With the never-ending support of family and friends and my doctors, I made it through chemo and radiation.  All six weeks were done.  I had to start seeing surgeons about my surgical procedure. I went to Sloan Kettering for a second opinion about my surgery.  The surgeon was extremely impressed with my reaction to treatment.  He was very pleased with the amount the tumor shrunk. The reason I went to Sloan was because I researched one of their approaches to saving patients from having a colostomy bag.

My surgeon told me, he thought he would be able to put me back together again.  I was thrilled; I would be “normal”.  (Keep in mind at that time, normal to me was what I was used to) After chemo and radiation, I needed to wait six weeks before my surgery anyway, so he wanted me to wait some more and see if my body continued to react to treatment and the tumor shrank again.  I was tentatively scheduled for surgery on 12/18/09.  I did a lot more research on the procedure my surgeon was going to perform. He was basically going to re-create my rectum from my intestines by turning a piece into a pouch.  It was called a j-pouch.  I was seeing mixed responses to this procedure. Some people were thrilled with the results and others were miserable.  Some people actually WISHED they had a colostomy. I was shocked.  Who would wish for that?

During my first few days after my consult, I realized I would be in the hospital for Christmas. I didn’t want to put my family through that.  Plus, I was convinced I was going to die during my surgery and wanted to have one “last” Christmas.  I asked my surgeon if we could wait and he said we could as long as I had chemo in between then and my surgery.  Three more rounds of chemo here we come!!  On my consult before my surgery, I discussed my research with the surgeon. He advised me that some people who have the J-pouch are not happy.  He indicated some suffer from incontinence. In addition, they have urgency and frequency issues when it comes to using the bathroom.  He said a lot of people end up being prisoners in their homes because they need the bathroom all the time.  I wondered how that would be living. He also told me that there was no way of saying how long these issues would last. Some people only take 3 months for their body to adjust and some takes years.  He also said I may never feel better. He said I might go to the bathroom up to 15 times a day.  I asked what he would do.  He told me he would go with the bag because it was safer and I would be able to life my life.  I was scared and I wanted to die.  What kind of choice was this for anyone to have to make?  Crap in a bag or live in the bathroom for the next 30-45 years?  To bag or not to bag, that is the question.  Both choices sucked.  I opted for the bag.  Yep, I can’t believe it either, I still can’t.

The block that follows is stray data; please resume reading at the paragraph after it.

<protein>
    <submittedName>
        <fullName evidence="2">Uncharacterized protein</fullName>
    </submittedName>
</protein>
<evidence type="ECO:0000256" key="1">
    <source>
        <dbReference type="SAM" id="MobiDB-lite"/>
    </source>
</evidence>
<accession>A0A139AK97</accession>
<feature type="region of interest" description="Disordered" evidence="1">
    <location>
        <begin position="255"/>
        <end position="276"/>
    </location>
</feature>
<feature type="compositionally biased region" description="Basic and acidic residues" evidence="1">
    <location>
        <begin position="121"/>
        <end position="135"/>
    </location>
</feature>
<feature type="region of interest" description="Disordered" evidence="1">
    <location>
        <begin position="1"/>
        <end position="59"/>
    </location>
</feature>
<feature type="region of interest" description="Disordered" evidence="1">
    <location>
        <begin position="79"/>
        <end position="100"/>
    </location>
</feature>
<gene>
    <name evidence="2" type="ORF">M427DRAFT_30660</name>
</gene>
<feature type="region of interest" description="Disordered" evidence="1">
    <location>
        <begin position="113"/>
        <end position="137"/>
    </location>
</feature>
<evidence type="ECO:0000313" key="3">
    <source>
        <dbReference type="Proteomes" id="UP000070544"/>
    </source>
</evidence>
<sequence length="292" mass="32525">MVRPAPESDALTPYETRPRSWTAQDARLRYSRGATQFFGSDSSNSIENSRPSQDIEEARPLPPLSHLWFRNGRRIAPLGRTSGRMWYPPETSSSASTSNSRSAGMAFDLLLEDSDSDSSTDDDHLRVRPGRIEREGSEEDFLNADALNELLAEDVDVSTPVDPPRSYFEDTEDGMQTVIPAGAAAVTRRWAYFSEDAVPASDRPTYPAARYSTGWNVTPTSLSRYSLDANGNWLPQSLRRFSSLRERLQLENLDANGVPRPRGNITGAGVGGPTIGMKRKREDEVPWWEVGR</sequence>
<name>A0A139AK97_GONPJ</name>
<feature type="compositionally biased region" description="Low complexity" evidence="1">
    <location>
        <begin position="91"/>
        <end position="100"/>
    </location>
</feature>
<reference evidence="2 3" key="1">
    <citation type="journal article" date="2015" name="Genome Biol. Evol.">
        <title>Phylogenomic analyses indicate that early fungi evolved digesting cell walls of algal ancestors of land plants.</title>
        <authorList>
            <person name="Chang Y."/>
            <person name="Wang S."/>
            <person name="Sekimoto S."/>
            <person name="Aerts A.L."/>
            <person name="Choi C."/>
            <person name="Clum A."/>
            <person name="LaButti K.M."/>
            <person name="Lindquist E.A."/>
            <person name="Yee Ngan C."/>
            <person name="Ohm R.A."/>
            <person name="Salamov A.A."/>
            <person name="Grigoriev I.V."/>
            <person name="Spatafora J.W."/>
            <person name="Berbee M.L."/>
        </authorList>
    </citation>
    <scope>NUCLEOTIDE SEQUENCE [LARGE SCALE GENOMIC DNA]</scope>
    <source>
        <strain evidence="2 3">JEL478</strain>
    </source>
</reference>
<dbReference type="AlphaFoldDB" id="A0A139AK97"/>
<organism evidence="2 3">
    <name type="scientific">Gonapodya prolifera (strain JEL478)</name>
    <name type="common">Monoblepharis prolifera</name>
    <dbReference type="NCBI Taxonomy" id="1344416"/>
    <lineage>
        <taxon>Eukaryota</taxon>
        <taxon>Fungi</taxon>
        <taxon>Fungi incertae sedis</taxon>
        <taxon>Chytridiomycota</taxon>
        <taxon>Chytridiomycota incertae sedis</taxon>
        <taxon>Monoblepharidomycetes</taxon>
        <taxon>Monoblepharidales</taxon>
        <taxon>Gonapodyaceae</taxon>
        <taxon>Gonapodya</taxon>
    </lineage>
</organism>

Life has not been easy with the bag. I have a constant reminder of my cancer.  I am approaching my 2-month cancer free birthday next week. I survived. I beat cancer. I made the hardest choice I ever had to make in my life. I am here for a reason.  I’m still BITTER sometimes, but I’m BETTER.  I started my new life the day of my surgery 1/26/10.  I appreciate my family so much more. I love them more than I did before if that is even possible. My friends mean the world to me and I love them with all my heart.

During the 5-½ hour surgery parts of Kristen Franklin did die, but the good parts, my sense of humor, my decency, and my loving heart are still here. The Kristen who was addicted to her job and too busy to spend time with her family and friends didn’t make it out of the operating room that day. Oh yeah and the Kristen who used the bathroom like everyone else didn’t survive either.  Kristen, the Bag Lady, emerged, but I am here and living my life. I survived to share what I can with the world.  I want to write about my experience. I want to do comedy and share the outrageous stories of my journey with people. I want to make people aware, but laugh while I do.  I want to be a wife, daughter, niece, aunt and friend for a long time. BETTER party of one, your table is now available…BETTER!!!